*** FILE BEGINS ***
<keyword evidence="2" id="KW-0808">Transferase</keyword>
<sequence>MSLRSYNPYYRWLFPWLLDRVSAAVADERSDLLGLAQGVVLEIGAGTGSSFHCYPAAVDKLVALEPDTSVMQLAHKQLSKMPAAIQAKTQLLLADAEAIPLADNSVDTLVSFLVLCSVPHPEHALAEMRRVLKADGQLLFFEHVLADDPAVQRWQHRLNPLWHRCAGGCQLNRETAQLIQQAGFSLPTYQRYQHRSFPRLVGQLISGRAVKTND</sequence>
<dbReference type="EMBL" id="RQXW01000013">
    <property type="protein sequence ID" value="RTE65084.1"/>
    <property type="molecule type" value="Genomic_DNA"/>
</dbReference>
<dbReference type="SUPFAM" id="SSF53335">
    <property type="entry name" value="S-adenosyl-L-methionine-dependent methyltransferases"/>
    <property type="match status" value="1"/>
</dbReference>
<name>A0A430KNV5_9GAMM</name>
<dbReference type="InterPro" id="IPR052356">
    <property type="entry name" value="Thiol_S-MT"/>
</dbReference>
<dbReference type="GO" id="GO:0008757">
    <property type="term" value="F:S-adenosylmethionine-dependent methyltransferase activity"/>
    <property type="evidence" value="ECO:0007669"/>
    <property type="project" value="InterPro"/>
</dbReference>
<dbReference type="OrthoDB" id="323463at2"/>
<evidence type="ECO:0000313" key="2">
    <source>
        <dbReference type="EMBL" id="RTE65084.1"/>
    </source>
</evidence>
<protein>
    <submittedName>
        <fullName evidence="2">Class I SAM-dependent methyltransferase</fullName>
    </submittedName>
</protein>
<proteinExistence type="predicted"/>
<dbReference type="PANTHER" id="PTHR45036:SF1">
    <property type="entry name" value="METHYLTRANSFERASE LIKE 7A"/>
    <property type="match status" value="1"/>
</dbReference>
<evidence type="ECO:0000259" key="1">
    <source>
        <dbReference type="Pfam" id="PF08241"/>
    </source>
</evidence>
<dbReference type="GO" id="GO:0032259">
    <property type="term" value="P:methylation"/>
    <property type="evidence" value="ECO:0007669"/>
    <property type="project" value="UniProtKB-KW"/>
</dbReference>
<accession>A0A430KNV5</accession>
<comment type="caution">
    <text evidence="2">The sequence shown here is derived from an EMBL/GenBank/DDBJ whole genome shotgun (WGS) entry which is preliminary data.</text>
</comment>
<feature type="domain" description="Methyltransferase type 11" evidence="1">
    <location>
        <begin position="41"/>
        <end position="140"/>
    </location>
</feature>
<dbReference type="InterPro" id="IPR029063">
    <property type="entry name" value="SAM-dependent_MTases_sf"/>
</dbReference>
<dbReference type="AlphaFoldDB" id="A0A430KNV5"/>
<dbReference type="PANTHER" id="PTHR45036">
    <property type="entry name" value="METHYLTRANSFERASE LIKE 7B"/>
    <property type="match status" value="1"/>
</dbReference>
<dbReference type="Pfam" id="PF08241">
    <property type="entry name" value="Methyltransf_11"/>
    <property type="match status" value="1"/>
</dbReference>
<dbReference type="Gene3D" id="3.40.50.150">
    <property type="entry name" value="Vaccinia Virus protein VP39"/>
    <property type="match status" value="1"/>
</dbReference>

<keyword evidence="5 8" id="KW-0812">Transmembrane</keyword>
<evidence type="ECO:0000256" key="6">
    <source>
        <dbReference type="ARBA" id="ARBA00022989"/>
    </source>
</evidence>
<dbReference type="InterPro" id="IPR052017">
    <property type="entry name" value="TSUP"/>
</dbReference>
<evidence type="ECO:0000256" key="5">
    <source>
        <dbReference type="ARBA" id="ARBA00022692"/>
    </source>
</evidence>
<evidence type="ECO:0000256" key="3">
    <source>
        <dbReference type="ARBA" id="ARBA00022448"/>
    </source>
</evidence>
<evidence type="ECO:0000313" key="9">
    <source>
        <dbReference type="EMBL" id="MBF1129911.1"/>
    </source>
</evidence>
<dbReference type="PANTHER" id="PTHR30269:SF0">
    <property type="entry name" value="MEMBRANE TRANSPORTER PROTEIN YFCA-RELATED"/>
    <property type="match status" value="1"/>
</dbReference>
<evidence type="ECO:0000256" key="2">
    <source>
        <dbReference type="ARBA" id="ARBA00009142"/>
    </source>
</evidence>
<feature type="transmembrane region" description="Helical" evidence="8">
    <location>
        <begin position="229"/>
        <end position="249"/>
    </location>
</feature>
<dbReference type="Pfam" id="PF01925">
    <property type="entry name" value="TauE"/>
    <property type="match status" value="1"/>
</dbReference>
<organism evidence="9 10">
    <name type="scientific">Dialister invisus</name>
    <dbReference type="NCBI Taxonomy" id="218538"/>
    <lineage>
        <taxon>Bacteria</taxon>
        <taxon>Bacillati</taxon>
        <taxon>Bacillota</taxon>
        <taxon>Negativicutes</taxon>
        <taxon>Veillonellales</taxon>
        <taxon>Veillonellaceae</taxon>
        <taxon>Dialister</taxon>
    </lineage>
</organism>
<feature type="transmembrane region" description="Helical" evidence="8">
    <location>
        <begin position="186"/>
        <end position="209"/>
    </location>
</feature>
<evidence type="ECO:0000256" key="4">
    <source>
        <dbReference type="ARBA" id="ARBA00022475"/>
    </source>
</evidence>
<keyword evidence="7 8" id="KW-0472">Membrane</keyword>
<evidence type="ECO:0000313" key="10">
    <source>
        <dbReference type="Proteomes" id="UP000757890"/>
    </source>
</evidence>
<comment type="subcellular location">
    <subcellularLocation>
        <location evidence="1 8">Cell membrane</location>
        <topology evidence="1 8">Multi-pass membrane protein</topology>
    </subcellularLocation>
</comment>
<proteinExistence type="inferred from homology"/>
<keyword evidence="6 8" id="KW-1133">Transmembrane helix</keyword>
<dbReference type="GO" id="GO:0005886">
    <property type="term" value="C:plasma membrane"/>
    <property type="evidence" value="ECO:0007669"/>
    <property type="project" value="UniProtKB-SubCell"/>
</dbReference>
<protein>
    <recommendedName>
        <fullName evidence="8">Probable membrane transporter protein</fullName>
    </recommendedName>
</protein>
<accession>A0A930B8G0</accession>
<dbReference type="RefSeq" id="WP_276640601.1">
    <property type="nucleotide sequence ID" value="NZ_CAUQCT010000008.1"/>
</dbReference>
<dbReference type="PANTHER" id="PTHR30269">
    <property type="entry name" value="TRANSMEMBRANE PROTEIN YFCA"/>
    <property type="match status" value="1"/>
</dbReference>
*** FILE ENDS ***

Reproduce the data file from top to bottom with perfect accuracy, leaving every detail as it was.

<keyword evidence="2" id="KW-0808">Transferase</keyword>
<sequence>MSLRSYNPYYRWLFPWLLDRVSAAVADERSDLLGLAQGVVLEIGAGTGSSFHCYPAAVDKLVALEPDTSVMQLAHKQLSKMPAAIQAKTQLLLADAEAIPLADNSVDTLVSFLVLCSVPHPEHALAEMRRVLKADGQLLFFEHVLADDPAVQRWQHRLNPLWHRCAGGCQLNRETAQLIQQAGFSLPTYQRYQHRSFPRLVGQLISGRAVKTND</sequence>
<dbReference type="EMBL" id="RQXW01000013">
    <property type="protein sequence ID" value="RTE65084.1"/>
    <property type="molecule type" value="Genomic_DNA"/>
</dbReference>
<dbReference type="SUPFAM" id="SSF53335">
    <property type="entry name" value="S-adenosyl-L-methionine-dependent methyltransferases"/>
    <property type="match status" value="1"/>
</dbReference>
<name>A0A430KNV5_9GAMM</name>
<dbReference type="InterPro" id="IPR052356">
    <property type="entry name" value="Thiol_S-MT"/>
</dbReference>
<dbReference type="GO" id="GO:0008757">
    <property type="term" value="F:S-adenosylmethionine-dependent methyltransferase activity"/>
    <property type="evidence" value="ECO:0007669"/>
    <property type="project" value="InterPro"/>
</dbReference>
<dbReference type="OrthoDB" id="323463at2"/>
<evidence type="ECO:0000313" key="2">
    <source>
        <dbReference type="EMBL" id="RTE65084.1"/>
    </source>
</evidence>
<protein>
    <submittedName>
        <fullName evidence="2">Class I SAM-dependent methyltransferase</fullName>
    </submittedName>
</protein>
<proteinExistence type="predicted"/>
<dbReference type="PANTHER" id="PTHR45036:SF1">
    <property type="entry name" value="METHYLTRANSFERASE LIKE 7A"/>
    <property type="match status" value="1"/>
</dbReference>
<evidence type="ECO:0000259" key="1">
    <source>
        <dbReference type="Pfam" id="PF08241"/>
    </source>
</evidence>
<dbReference type="GO" id="GO:0032259">
    <property type="term" value="P:methylation"/>
    <property type="evidence" value="ECO:0007669"/>
    <property type="project" value="UniProtKB-KW"/>
</dbReference>
<accession>A0A430KNV5</accession>
<comment type="caution">
    <text evidence="2">The sequence shown here is derived from an EMBL/GenBank/DDBJ whole genome shotgun (WGS) entry which is preliminary data.</text>
</comment>
<feature type="domain" description="Methyltransferase type 11" evidence="1">
    <location>
        <begin position="41"/>
        <end position="140"/>
    </location>
</feature>
<dbReference type="InterPro" id="IPR029063">
    <property type="entry name" value="SAM-dependent_MTases_sf"/>
</dbReference>
<dbReference type="AlphaFoldDB" id="A0A430KNV5"/>
<dbReference type="PANTHER" id="PTHR45036">
    <property type="entry name" value="METHYLTRANSFERASE LIKE 7B"/>
    <property type="match status" value="1"/>
</dbReference>
<dbReference type="Pfam" id="PF08241">
    <property type="entry name" value="Methyltransf_11"/>
    <property type="match status" value="1"/>
</dbReference>
<dbReference type="Gene3D" id="3.40.50.150">
    <property type="entry name" value="Vaccinia Virus protein VP39"/>
    <property type="match status" value="1"/>
</dbReference>

<keyword evidence="5 8" id="KW-0812">Transmembrane</keyword>
<evidence type="ECO:0000256" key="6">
    <source>
        <dbReference type="ARBA" id="ARBA00022989"/>
    </source>
</evidence>
<dbReference type="InterPro" id="IPR052017">
    <property type="entry name" value="TSUP"/>
</dbReference>
<evidence type="ECO:0000256" key="5">
    <source>
        <dbReference type="ARBA" id="ARBA00022692"/>
    </source>
</evidence>
<evidence type="ECO:0000256" key="3">
    <source>
        <dbReference type="ARBA" id="ARBA00022448"/>
    </source>
</evidence>
<evidence type="ECO:0000313" key="9">
    <source>
        <dbReference type="EMBL" id="MBF1129911.1"/>
    </source>
</evidence>
<dbReference type="PANTHER" id="PTHR30269:SF0">
    <property type="entry name" value="MEMBRANE TRANSPORTER PROTEIN YFCA-RELATED"/>
    <property type="match status" value="1"/>
</dbReference>
<evidence type="ECO:0000256" key="2">
    <source>
        <dbReference type="ARBA" id="ARBA00009142"/>
    </source>
</evidence>
<feature type="transmembrane region" description="Helical" evidence="8">
    <location>
        <begin position="229"/>
        <end position="249"/>
    </location>
</feature>
<dbReference type="Pfam" id="PF01925">
    <property type="entry name" value="TauE"/>
    <property type="match status" value="1"/>
</dbReference>
<organism evidence="9 10">
    <name type="scientific">Dialister invisus</name>
    <dbReference type="NCBI Taxonomy" id="218538"/>
    <lineage>
        <taxon>Bacteria</taxon>
        <taxon>Bacillati</taxon>
        <taxon>Bacillota</taxon>
        <taxon>Negativicutes</taxon>
        <taxon>Veillonellales</taxon>
        <taxon>Veillonellaceae</taxon>
        <taxon>Dialister</taxon>
    </lineage>
</organism>
<feature type="transmembrane region" description="Helical" evidence="8">
    <location>
        <begin position="186"/>
        <end position="209"/>
    </location>
</feature>
<evidence type="ECO:0000256" key="4">
    <source>
        <dbReference type="ARBA" id="ARBA00022475"/>
    </source>
</evidence>
<keyword evidence="7 8" id="KW-0472">Membrane</keyword>
<evidence type="ECO:0000313" key="10">
    <source>
        <dbReference type="Proteomes" id="UP000757890"/>
    </source>
</evidence>
<comment type="subcellular location">
    <subcellularLocation>
        <location evidence="1 8">Cell membrane</location>
        <topology evidence="1 8">Multi-pass membrane protein</topology>
    </subcellularLocation>
</comment>
<proteinExistence type="inferred from homology"/>
<keyword evidence="6 8" id="KW-1133">Transmembrane helix</keyword>
<dbReference type="GO" id="GO:0005886">
    <property type="term" value="C:plasma membrane"/>
    <property type="evidence" value="ECO:0007669"/>
    <property type="project" value="UniProtKB-SubCell"/>
</dbReference>
<protein>
    <recommendedName>
        <fullName evidence="8">Probable membrane transporter protein</fullName>
    </recommendedName>
</protein>
<accession>A0A930B8G0</accession>
<dbReference type="RefSeq" id="WP_276640601.1">
    <property type="nucleotide sequence ID" value="NZ_CAUQCT010000008.1"/>
</dbReference>
<dbReference type="PANTHER" id="PTHR30269">
    <property type="entry name" value="TRANSMEMBRANE PROTEIN YFCA"/>
    <property type="match status" value="1"/>
</dbReference>